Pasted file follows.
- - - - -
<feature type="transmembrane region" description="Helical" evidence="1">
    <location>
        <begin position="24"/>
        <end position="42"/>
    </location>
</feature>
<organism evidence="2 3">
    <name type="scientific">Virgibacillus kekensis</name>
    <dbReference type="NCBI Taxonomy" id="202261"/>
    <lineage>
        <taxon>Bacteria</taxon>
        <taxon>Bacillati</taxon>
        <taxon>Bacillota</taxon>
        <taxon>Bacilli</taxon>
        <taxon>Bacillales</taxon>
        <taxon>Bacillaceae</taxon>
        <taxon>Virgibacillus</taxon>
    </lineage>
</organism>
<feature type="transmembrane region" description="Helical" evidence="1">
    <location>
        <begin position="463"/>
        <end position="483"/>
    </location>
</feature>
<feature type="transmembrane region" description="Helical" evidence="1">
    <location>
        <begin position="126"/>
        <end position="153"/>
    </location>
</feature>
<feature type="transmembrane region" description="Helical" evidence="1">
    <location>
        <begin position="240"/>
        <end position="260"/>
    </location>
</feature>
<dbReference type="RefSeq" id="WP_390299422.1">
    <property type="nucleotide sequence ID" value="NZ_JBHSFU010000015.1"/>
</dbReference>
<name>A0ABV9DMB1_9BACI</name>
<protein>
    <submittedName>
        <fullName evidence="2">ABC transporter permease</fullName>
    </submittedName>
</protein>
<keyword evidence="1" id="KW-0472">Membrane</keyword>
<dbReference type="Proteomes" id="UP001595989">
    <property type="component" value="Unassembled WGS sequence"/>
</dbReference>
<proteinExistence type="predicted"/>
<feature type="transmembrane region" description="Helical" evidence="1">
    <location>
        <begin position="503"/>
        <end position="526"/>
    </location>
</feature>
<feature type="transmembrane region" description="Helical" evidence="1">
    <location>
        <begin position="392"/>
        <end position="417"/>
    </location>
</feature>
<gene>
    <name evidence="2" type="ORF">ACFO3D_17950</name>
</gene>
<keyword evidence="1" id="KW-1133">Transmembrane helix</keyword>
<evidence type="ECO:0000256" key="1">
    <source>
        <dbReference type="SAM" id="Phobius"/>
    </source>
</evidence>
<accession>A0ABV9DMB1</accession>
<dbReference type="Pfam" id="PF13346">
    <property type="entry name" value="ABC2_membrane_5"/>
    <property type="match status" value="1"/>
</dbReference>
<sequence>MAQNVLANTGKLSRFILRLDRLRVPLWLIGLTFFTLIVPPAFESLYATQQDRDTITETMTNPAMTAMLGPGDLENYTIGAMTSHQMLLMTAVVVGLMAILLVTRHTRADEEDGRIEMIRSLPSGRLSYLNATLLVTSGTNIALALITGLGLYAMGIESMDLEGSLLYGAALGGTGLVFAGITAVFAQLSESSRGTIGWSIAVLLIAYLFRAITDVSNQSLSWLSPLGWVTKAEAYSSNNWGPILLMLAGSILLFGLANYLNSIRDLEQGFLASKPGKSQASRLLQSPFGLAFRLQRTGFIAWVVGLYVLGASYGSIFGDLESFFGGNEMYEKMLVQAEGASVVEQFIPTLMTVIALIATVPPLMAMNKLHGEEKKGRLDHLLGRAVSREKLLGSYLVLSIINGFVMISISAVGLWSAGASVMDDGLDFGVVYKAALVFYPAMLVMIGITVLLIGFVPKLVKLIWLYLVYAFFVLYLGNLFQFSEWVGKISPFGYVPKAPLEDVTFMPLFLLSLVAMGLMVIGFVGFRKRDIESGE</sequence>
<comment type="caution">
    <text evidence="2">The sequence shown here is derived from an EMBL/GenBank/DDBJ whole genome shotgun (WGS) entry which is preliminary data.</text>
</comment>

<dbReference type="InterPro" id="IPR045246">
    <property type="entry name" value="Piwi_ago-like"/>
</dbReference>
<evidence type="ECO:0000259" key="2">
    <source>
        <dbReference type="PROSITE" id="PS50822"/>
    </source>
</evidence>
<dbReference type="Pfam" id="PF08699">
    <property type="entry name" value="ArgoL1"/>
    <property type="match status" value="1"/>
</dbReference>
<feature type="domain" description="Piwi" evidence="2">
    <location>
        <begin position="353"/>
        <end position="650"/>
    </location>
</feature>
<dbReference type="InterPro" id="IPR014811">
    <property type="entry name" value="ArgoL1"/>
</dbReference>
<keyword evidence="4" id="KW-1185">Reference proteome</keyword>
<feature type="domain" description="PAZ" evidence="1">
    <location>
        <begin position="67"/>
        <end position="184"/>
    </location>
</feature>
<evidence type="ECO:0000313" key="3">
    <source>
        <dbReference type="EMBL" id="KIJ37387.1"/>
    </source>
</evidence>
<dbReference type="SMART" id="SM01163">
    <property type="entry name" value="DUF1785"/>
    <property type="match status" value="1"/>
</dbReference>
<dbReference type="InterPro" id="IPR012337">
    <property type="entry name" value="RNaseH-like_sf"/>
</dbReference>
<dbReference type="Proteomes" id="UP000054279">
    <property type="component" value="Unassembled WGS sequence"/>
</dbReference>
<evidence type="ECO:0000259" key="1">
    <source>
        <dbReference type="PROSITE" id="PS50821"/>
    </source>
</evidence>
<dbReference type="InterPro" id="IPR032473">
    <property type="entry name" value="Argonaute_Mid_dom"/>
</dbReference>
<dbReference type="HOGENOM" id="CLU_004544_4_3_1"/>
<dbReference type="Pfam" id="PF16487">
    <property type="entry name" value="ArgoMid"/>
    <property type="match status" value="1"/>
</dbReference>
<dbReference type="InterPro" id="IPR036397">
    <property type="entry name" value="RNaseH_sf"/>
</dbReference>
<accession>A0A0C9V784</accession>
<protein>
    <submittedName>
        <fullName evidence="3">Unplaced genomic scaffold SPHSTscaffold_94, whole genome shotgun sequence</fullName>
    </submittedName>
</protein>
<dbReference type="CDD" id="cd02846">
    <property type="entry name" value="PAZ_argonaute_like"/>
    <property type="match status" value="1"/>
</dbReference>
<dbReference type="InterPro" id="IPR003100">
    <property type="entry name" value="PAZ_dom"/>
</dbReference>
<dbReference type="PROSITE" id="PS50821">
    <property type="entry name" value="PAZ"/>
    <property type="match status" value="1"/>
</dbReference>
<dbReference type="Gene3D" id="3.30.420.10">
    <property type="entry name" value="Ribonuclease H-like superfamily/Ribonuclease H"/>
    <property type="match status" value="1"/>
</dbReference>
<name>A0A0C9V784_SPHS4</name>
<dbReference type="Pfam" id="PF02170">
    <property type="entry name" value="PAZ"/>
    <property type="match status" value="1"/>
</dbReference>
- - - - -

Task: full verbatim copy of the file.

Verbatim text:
<feature type="transmembrane region" description="Helical" evidence="1">
    <location>
        <begin position="24"/>
        <end position="42"/>
    </location>
</feature>
<organism evidence="2 3">
    <name type="scientific">Virgibacillus kekensis</name>
    <dbReference type="NCBI Taxonomy" id="202261"/>
    <lineage>
        <taxon>Bacteria</taxon>
        <taxon>Bacillati</taxon>
        <taxon>Bacillota</taxon>
        <taxon>Bacilli</taxon>
        <taxon>Bacillales</taxon>
        <taxon>Bacillaceae</taxon>
        <taxon>Virgibacillus</taxon>
    </lineage>
</organism>
<feature type="transmembrane region" description="Helical" evidence="1">
    <location>
        <begin position="463"/>
        <end position="483"/>
    </location>
</feature>
<feature type="transmembrane region" description="Helical" evidence="1">
    <location>
        <begin position="126"/>
        <end position="153"/>
    </location>
</feature>
<feature type="transmembrane region" description="Helical" evidence="1">
    <location>
        <begin position="240"/>
        <end position="260"/>
    </location>
</feature>
<dbReference type="RefSeq" id="WP_390299422.1">
    <property type="nucleotide sequence ID" value="NZ_JBHSFU010000015.1"/>
</dbReference>
<name>A0ABV9DMB1_9BACI</name>
<protein>
    <submittedName>
        <fullName evidence="2">ABC transporter permease</fullName>
    </submittedName>
</protein>
<keyword evidence="1" id="KW-0472">Membrane</keyword>
<dbReference type="Proteomes" id="UP001595989">
    <property type="component" value="Unassembled WGS sequence"/>
</dbReference>
<proteinExistence type="predicted"/>
<feature type="transmembrane region" description="Helical" evidence="1">
    <location>
        <begin position="503"/>
        <end position="526"/>
    </location>
</feature>
<feature type="transmembrane region" description="Helical" evidence="1">
    <location>
        <begin position="392"/>
        <end position="417"/>
    </location>
</feature>
<gene>
    <name evidence="2" type="ORF">ACFO3D_17950</name>
</gene>
<keyword evidence="1" id="KW-1133">Transmembrane helix</keyword>
<evidence type="ECO:0000256" key="1">
    <source>
        <dbReference type="SAM" id="Phobius"/>
    </source>
</evidence>
<accession>A0ABV9DMB1</accession>
<dbReference type="Pfam" id="PF13346">
    <property type="entry name" value="ABC2_membrane_5"/>
    <property type="match status" value="1"/>
</dbReference>
<sequence>MAQNVLANTGKLSRFILRLDRLRVPLWLIGLTFFTLIVPPAFESLYATQQDRDTITETMTNPAMTAMLGPGDLENYTIGAMTSHQMLLMTAVVVGLMAILLVTRHTRADEEDGRIEMIRSLPSGRLSYLNATLLVTSGTNIALALITGLGLYAMGIESMDLEGSLLYGAALGGTGLVFAGITAVFAQLSESSRGTIGWSIAVLLIAYLFRAITDVSNQSLSWLSPLGWVTKAEAYSSNNWGPILLMLAGSILLFGLANYLNSIRDLEQGFLASKPGKSQASRLLQSPFGLAFRLQRTGFIAWVVGLYVLGASYGSIFGDLESFFGGNEMYEKMLVQAEGASVVEQFIPTLMTVIALIATVPPLMAMNKLHGEEKKGRLDHLLGRAVSREKLLGSYLVLSIINGFVMISISAVGLWSAGASVMDDGLDFGVVYKAALVFYPAMLVMIGITVLLIGFVPKLVKLIWLYLVYAFFVLYLGNLFQFSEWVGKISPFGYVPKAPLEDVTFMPLFLLSLVAMGLMVIGFVGFRKRDIESGE</sequence>
<comment type="caution">
    <text evidence="2">The sequence shown here is derived from an EMBL/GenBank/DDBJ whole genome shotgun (WGS) entry which is preliminary data.</text>
</comment>

<dbReference type="InterPro" id="IPR045246">
    <property type="entry name" value="Piwi_ago-like"/>
</dbReference>
<evidence type="ECO:0000259" key="2">
    <source>
        <dbReference type="PROSITE" id="PS50822"/>
    </source>
</evidence>
<dbReference type="Pfam" id="PF08699">
    <property type="entry name" value="ArgoL1"/>
    <property type="match status" value="1"/>
</dbReference>
<feature type="domain" description="Piwi" evidence="2">
    <location>
        <begin position="353"/>
        <end position="650"/>
    </location>
</feature>
<dbReference type="InterPro" id="IPR014811">
    <property type="entry name" value="ArgoL1"/>
</dbReference>
<keyword evidence="4" id="KW-1185">Reference proteome</keyword>
<feature type="domain" description="PAZ" evidence="1">
    <location>
        <begin position="67"/>
        <end position="184"/>
    </location>
</feature>
<evidence type="ECO:0000313" key="3">
    <source>
        <dbReference type="EMBL" id="KIJ37387.1"/>
    </source>
</evidence>
<dbReference type="SMART" id="SM01163">
    <property type="entry name" value="DUF1785"/>
    <property type="match status" value="1"/>
</dbReference>
<dbReference type="InterPro" id="IPR012337">
    <property type="entry name" value="RNaseH-like_sf"/>
</dbReference>
<dbReference type="Proteomes" id="UP000054279">
    <property type="component" value="Unassembled WGS sequence"/>
</dbReference>
<evidence type="ECO:0000259" key="1">
    <source>
        <dbReference type="PROSITE" id="PS50821"/>
    </source>
</evidence>
<dbReference type="InterPro" id="IPR032473">
    <property type="entry name" value="Argonaute_Mid_dom"/>
</dbReference>
<dbReference type="HOGENOM" id="CLU_004544_4_3_1"/>
<dbReference type="Pfam" id="PF16487">
    <property type="entry name" value="ArgoMid"/>
    <property type="match status" value="1"/>
</dbReference>
<dbReference type="InterPro" id="IPR036397">
    <property type="entry name" value="RNaseH_sf"/>
</dbReference>
<accession>A0A0C9V784</accession>
<protein>
    <submittedName>
        <fullName evidence="3">Unplaced genomic scaffold SPHSTscaffold_94, whole genome shotgun sequence</fullName>
    </submittedName>
</protein>
<dbReference type="CDD" id="cd02846">
    <property type="entry name" value="PAZ_argonaute_like"/>
    <property type="match status" value="1"/>
</dbReference>
<dbReference type="InterPro" id="IPR003100">
    <property type="entry name" value="PAZ_dom"/>
</dbReference>
<dbReference type="PROSITE" id="PS50821">
    <property type="entry name" value="PAZ"/>
    <property type="match status" value="1"/>
</dbReference>
<dbReference type="Gene3D" id="3.30.420.10">
    <property type="entry name" value="Ribonuclease H-like superfamily/Ribonuclease H"/>
    <property type="match status" value="1"/>
</dbReference>
<name>A0A0C9V784_SPHS4</name>
<dbReference type="Pfam" id="PF02170">
    <property type="entry name" value="PAZ"/>
    <property type="match status" value="1"/>
</dbReference>